EU Commission President Ursula von der Leyen said this latest aggressive move by Russia is another reminder that we need to work with reliable partners, and build our energy independence.
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The European Union is racing to find alternative suppliers of natural gas after Russia’s Gazprom halted flows to two EU nations, sparking fears that other countries may also be cut off.
The developments come as Brussels is fearful about nations and energy firms circumventing strict international sanctions on Russia — imposed on Moscow in the wake of its unprovoked invasion of Ukraine.
Gazprom, Russia’s state-owned energy firm, cut supplies of natural gas to Poland and Bulgaria earlier this week, after both nations refused to pay for the commodity in rubles — something that President Vladimir Putin requested amid growing Western support for Ukraine.
The decision puts further pressure on the EU, which imports roughly 40% of all its natural gas from Moscow, to find alternative solutions.
“It contributes to opening the eyes of those who were still thinking Russia would not use gas as a leverage,” one EU official, who did not want to be named due to the sensitive nature of the situation, told CNBC about Russia’s latest move.
European Commission President Ursula von der Leyen went further Wednesday, accusing the Kremlin of blackmailing the bloc.
Kremlin spokesman Dmitry Peskov dismissed accusations that Moscow was using its gas supplies to blackmail European nations Poland and Bulgaria, saying Russia was a reliable energy supplier. He also declined to say how many countries had agreed to switch to paying for gas in rubles, Reuters reported.
But the pressure could escalate if Gazprom chooses to cut supplies to other EU nations. The Kremlin warned Wednesday that other countries will face the same issue if they do not pay in rubles — something that the commission, the executive arm of the EU, opposes as it would breach current sanctions.
“Russia’s move to halt gas flows to Poland followed Berlin’s decision—under intense political pressure—to supply Ukraine with air-defense weaponry. The implied threat is that Russia will cut off Germany’s gas supplies if Berlin continues to ship arms to Ukraine,” analysts at Gavekal, a financial research firm, said in a note Thursday. “The economic effects would be catastrophic,” they added.
As such, the commission has been working on becoming less dependent on Russian gas. It signed an agreement with the United States earlier this year, where the EU will receive at least 15 billion cubic meters of liquefied natural gas in 2022.
“We are working hand in hand with our Member States to secure alternative gas supply from other partners, too,” von der Leyen also said Wednesday.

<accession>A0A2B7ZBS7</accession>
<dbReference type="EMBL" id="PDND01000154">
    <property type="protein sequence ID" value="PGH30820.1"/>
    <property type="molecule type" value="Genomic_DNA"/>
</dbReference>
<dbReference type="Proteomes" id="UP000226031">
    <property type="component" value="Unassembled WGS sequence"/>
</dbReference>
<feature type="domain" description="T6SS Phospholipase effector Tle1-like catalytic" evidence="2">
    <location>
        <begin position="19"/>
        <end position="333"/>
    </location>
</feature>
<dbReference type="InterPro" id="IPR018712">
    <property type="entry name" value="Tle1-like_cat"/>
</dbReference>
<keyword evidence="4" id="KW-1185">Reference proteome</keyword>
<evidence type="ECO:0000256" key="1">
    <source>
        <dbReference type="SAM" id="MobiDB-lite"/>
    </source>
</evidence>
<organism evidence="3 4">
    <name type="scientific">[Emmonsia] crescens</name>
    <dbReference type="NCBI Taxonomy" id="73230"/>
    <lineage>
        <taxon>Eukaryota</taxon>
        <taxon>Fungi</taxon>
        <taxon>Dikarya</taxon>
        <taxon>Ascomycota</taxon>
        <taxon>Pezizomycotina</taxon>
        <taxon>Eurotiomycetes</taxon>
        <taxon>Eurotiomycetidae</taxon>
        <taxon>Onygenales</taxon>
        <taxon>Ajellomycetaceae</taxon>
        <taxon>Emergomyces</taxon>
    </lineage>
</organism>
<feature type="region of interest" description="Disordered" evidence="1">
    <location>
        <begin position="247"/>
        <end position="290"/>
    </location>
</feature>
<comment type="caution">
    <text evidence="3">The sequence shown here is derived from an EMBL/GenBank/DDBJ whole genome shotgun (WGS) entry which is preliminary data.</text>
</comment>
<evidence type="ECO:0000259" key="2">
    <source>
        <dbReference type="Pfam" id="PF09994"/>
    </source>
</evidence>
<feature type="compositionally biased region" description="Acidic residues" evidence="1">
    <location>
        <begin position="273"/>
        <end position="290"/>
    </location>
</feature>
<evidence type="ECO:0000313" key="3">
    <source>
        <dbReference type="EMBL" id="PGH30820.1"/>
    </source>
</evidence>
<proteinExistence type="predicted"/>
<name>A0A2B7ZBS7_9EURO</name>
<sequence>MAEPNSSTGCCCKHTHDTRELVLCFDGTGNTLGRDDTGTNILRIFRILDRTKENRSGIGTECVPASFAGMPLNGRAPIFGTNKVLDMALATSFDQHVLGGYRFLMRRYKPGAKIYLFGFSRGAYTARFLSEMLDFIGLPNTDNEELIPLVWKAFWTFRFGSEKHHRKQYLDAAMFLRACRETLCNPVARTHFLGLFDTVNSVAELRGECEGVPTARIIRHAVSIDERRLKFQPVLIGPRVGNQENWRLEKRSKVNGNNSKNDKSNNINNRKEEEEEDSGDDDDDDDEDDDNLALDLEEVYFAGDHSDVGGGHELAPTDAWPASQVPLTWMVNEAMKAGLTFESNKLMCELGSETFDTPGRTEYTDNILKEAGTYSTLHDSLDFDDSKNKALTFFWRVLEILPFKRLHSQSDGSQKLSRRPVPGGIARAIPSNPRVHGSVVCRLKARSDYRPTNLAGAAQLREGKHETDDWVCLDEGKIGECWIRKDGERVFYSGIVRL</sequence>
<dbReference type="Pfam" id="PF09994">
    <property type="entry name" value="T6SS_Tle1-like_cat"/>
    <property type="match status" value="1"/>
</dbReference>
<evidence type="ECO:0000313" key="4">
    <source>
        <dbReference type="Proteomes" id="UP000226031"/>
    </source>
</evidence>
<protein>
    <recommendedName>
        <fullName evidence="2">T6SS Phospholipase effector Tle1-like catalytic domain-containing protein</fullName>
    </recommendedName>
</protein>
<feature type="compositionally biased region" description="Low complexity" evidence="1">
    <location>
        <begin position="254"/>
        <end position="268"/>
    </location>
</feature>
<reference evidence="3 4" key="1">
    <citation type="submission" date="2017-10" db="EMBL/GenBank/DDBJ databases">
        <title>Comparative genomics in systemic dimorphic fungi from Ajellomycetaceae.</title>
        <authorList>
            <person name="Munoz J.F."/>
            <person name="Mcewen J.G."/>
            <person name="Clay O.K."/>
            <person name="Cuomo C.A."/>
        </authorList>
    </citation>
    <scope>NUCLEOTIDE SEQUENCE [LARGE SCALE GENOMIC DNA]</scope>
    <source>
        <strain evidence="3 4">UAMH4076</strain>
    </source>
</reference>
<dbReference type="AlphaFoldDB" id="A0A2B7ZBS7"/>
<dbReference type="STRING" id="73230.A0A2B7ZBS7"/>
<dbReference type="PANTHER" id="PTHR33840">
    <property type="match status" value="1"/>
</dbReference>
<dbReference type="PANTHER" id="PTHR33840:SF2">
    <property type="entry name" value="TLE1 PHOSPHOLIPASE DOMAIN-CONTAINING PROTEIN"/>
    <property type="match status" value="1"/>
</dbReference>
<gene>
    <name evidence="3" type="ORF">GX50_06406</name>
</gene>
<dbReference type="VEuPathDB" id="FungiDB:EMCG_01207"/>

In the meantime, Brussels will have to decide how to keep paying for Russian natural gas without breaching the bloc’s own rules. Russia issued a decree in late March saying European companies will continue to pay for gas in euros to Gazprombank — an institution that is not part of European sanctions — and then this cash would be converted into rubles in a secondary account opened by these energy firms.
The EU has decided to keep paying for Russian gas in dollars and euros to Gazprombank and then the institution converts it to rubles when sending the money to Gazprom. This is after Russia’s gas firm decided to cut supplies to Poland and Bulgaria for not paying for the commodity in rubles.
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But this is where the commission has concerns. The institution wants to make sure that once European companies make the first payment in euros, then the contractual obligation is actually met.
The commission is also wary of European companies having a second account at Gazprombank and the Central Bank of Russia coming into contact with that cash, potentially breaching European sanctions.
“EU and European officials continue to warn companies that making ruble payments to Gazprom would breach sanctions,” analysts at consultancy firm Eurasia Group said Thursday in a note.
The solution that’s on the table is having Gazprombank make the conversion into rubles and paying that amount into a Gazprom account.
Hungary, for example, said Thursday that it will allow the conversion of its gas payments from euros and dollars to rubles, as demanded by Putin. Media reports said nine other nations are also paying for their gas in euros to Gazprombank, which then converts them.
German Economy Minister Robert Habeck has said that doing so could be compatible with the sanctions that are in place. Either way, the matter further clouds Europe’s worsening economic outlook.
Speaking to CNBC on Thursday, Italy’s central bank governor, Ignazio Visco, said that if Russia were to cease all supplies of gas, then his country would be in a recession later this year and the next, albeit a modest one.
Earlier this week, the CEO of UBS, Ralph Hamers, also expressed worries about how changes to natural gas supplies could dent the economy.
“Russian gas that’s a different — a much bigger challenge and that is really because large part[s] of industries are dependent on gas as their base commodity to make their product … so that’s what could cause the second order effect specifically in the European economy,” he told CNBC’s Geoff Cutmore.